Wednesday, October 23 | Legislative/Policy, Thought Leadership, Post-Acute Care, Care Coordination

Why Treating Depression Under PDPM Is More Important Than Ever 

The circumstances that bring most elders to nursing homes often include loss of function and mobility at home. Those issues combined with chronic pain, loss of loved ones and the stigma associated with depression heighten the need to screen for and treat depression among residents in nursing homes.
 
Consider these statistics: 
 
Approximately 40% of residents in nursing homes have symptoms of depression.
 
Elderly individuals who suffer from chronic pain are between 2.5 and 4.1 times more likely to experience depression.2
 
Approximately 68% of adults aged 65 and over know little or almost nothing about depression.3
 
What’s more, 15% of persons aged 65 years or older are readmitted to the hospital with depression-related symptoms. Those with high depressive symptoms are more likely to be readmitted than those with low depressive symptoms.4
 
However, for a variety of reasons, skilled nursing facilities (SNFs) haven’t always been proactive about identifying depression in residents. Historically, SNFs have often under-diagnosed and undertreated depression. They’ve often also under-documented or miscoded for signs of depression. Studies show depression management is correlated with lower rehospitalization and lower length of stay.  
 
With the launch of Medicare’s new Patient-Driven Payment Model (PDPM) – aimed to drive the best outcomes for individuals and reward providers based on outcomes – it becomes more important than ever for SNFs to properly identify and care for people with depressive symptoms.  
 
Caring for people with depression costs more and is reimbursed more under PDPM. When SNFs properly identify and treat depression as part of a resident’s overall care plan, reimbursements can increase up to 17% in the nursing component, according to The Centers for Medicare and Medicaid Services (CMS) final rule for the SNF prospective payment system.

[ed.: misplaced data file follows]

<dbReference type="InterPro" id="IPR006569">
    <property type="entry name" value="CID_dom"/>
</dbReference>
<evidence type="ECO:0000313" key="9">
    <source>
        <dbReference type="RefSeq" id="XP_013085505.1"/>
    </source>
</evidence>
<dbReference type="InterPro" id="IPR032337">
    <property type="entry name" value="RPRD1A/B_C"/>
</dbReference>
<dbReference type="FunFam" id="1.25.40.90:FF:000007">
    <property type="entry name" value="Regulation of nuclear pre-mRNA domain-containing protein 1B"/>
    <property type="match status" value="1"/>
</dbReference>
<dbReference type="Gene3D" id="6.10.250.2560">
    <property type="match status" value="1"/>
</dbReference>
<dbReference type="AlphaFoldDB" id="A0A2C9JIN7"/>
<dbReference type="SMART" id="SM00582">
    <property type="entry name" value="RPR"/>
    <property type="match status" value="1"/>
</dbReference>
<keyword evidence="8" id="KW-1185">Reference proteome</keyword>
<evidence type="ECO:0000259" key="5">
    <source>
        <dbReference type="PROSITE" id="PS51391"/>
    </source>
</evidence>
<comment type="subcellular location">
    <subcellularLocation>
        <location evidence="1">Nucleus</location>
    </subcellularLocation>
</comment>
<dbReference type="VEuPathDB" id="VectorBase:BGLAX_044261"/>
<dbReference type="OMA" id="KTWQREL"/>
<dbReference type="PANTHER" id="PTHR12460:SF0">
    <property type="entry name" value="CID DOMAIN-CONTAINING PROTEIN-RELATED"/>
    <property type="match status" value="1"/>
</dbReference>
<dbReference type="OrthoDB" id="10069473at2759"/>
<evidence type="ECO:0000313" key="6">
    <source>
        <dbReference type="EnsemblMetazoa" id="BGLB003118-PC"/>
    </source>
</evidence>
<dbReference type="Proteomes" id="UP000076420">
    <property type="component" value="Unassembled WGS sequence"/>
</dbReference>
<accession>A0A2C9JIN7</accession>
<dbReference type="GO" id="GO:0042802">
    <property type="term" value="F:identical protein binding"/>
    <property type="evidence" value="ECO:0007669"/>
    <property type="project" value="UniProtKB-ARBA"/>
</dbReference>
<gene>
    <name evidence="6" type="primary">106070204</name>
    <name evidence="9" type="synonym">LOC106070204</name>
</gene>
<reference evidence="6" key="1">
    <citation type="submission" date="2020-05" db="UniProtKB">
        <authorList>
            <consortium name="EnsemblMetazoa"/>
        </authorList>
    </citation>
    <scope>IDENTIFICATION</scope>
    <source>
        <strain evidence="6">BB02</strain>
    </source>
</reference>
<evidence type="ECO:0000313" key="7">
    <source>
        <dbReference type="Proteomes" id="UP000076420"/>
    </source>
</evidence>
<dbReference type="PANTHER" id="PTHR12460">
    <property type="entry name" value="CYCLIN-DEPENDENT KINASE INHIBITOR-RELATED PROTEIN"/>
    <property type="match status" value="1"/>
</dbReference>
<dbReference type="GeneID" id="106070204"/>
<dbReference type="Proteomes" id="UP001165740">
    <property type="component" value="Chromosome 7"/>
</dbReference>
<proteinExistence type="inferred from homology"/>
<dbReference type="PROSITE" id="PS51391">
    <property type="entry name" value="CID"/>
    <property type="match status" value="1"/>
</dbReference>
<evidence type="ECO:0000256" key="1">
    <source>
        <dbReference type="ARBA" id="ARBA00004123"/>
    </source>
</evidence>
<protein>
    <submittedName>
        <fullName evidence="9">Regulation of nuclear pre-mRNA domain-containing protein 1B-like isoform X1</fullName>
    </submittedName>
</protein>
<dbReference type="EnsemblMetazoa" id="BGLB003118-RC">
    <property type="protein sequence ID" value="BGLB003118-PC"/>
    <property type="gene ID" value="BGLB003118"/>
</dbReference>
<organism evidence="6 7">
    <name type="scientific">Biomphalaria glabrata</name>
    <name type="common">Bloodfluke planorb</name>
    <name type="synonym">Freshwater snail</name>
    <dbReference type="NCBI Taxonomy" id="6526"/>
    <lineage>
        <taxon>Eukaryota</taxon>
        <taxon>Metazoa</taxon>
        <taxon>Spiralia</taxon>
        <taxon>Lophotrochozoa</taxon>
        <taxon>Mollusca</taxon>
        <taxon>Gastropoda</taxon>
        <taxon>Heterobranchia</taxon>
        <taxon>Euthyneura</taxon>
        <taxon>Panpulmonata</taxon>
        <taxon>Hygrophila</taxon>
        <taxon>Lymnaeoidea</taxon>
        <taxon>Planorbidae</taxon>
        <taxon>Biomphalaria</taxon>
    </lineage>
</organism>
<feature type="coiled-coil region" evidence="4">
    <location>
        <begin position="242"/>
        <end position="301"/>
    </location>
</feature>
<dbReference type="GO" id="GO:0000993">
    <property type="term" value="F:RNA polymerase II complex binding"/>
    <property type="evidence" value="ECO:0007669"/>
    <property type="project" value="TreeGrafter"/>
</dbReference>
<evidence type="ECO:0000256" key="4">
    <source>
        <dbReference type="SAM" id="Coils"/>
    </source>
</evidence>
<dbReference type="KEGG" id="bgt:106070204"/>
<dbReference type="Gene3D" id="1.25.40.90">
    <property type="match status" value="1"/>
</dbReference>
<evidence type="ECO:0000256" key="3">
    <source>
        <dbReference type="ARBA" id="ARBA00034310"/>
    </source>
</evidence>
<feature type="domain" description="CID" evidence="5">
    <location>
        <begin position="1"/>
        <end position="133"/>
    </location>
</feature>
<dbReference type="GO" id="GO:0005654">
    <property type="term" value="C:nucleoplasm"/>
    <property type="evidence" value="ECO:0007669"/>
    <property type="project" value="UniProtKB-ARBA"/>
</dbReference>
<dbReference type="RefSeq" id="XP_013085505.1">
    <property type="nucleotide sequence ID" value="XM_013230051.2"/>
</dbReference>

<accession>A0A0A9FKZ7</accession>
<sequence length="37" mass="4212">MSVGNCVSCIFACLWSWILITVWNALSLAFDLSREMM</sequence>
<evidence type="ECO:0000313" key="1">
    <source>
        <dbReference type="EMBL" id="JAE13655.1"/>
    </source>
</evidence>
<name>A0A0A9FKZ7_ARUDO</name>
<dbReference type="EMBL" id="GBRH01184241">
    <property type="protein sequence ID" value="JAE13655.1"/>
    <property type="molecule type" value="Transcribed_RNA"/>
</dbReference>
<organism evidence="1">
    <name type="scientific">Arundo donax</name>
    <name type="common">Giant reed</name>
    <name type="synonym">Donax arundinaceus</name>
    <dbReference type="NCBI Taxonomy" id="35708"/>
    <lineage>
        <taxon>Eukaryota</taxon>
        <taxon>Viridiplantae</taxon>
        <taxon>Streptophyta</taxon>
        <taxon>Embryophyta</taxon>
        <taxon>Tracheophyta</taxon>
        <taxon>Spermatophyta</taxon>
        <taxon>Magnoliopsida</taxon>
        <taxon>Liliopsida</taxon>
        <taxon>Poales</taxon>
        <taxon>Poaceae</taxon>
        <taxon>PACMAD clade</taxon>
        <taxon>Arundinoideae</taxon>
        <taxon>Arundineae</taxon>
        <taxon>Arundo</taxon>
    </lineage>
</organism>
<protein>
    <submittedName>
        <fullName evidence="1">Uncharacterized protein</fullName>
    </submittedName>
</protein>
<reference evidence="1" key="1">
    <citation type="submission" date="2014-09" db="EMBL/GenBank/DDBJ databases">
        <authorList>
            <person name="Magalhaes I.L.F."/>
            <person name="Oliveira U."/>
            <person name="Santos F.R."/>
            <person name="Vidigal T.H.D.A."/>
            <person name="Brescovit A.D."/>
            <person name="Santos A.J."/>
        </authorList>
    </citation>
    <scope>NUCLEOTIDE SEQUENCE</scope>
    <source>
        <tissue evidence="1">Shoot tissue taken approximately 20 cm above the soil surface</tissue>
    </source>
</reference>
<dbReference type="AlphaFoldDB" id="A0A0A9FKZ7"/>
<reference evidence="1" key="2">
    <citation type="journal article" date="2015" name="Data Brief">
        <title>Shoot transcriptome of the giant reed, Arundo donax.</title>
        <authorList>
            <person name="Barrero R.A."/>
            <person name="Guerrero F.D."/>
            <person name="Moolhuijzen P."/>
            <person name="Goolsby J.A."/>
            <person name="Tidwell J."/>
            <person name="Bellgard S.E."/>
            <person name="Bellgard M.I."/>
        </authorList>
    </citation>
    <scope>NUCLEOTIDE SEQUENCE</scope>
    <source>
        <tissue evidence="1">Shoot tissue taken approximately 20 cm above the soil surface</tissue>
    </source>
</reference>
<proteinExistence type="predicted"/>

The question becomes: How can you ensure you have the right staff to conduct depression assessments, particularly in elderly residents with multiple complex conditions? What steps can you take now to successfully manage depression among your residents? 
 
Below are some suggestions from McBee Clinical Consulting Manager Peter von Mechow.

Invest in training and education 
 
Make sure frontline caregivers, especially your social workers, are trained in recognizing depression. Ask your medical director, psychologist or psychiatrist to consult with staff on how to spot depression. Equally important is helping staff overcome the barriers of being afraid to discuss depression with residents. 
 
Once depression is recognized in a resident, the chart should be reviewed by the physician so it can be properly diagnosed and treated. Depression should be in every clinician’s assessment with some type of review process to determine whether a resident verbalizes depression or shows signs of depression. Furthermore, it needs to be documented in all disciplines. 
 
Conduct quality chart reviews 
 
After education and training, it’s important to conduct quality chart reviews to see if there is any indication of depression. In the review, ask, was depression recognized? Was it treated? If depression was documented appropriately and diagnosed by the primary physician, did staff appropriately capture it on the Minimum Data Set (MDS)? 
 
Do a live chart review with the interdisciplinary team within five days of an admission to see if all data, including depression, is properly documented and coded before the 5-day MDS is complete.    
 
Keep focused on care planning
 
Everything you are diagnosing or capturing in the notes as a problem needs to be included in the care plan. Because care plans help assign the correct and most qualified staff to provide the care outlined in the plan, it’s critical that you document accurately and completely. 
 
With recent CMS updates on regulations, care planning is a new focus for compliance. The significance of depression adds to the clinical complexity score of the nursing component, creating an even greater importance in proper care planning.
 
PDPM offers a huge opportunity, both clinically and financially, for SNFs who can properly capture, identify and treat depression. But the most important beneficiaries of this new patient-focused care model are the elderly who are served.   
 
 
To learn more about how Netsmart and McBee can help you succeed with PDPM, click here.
 
 
Sources
 
 


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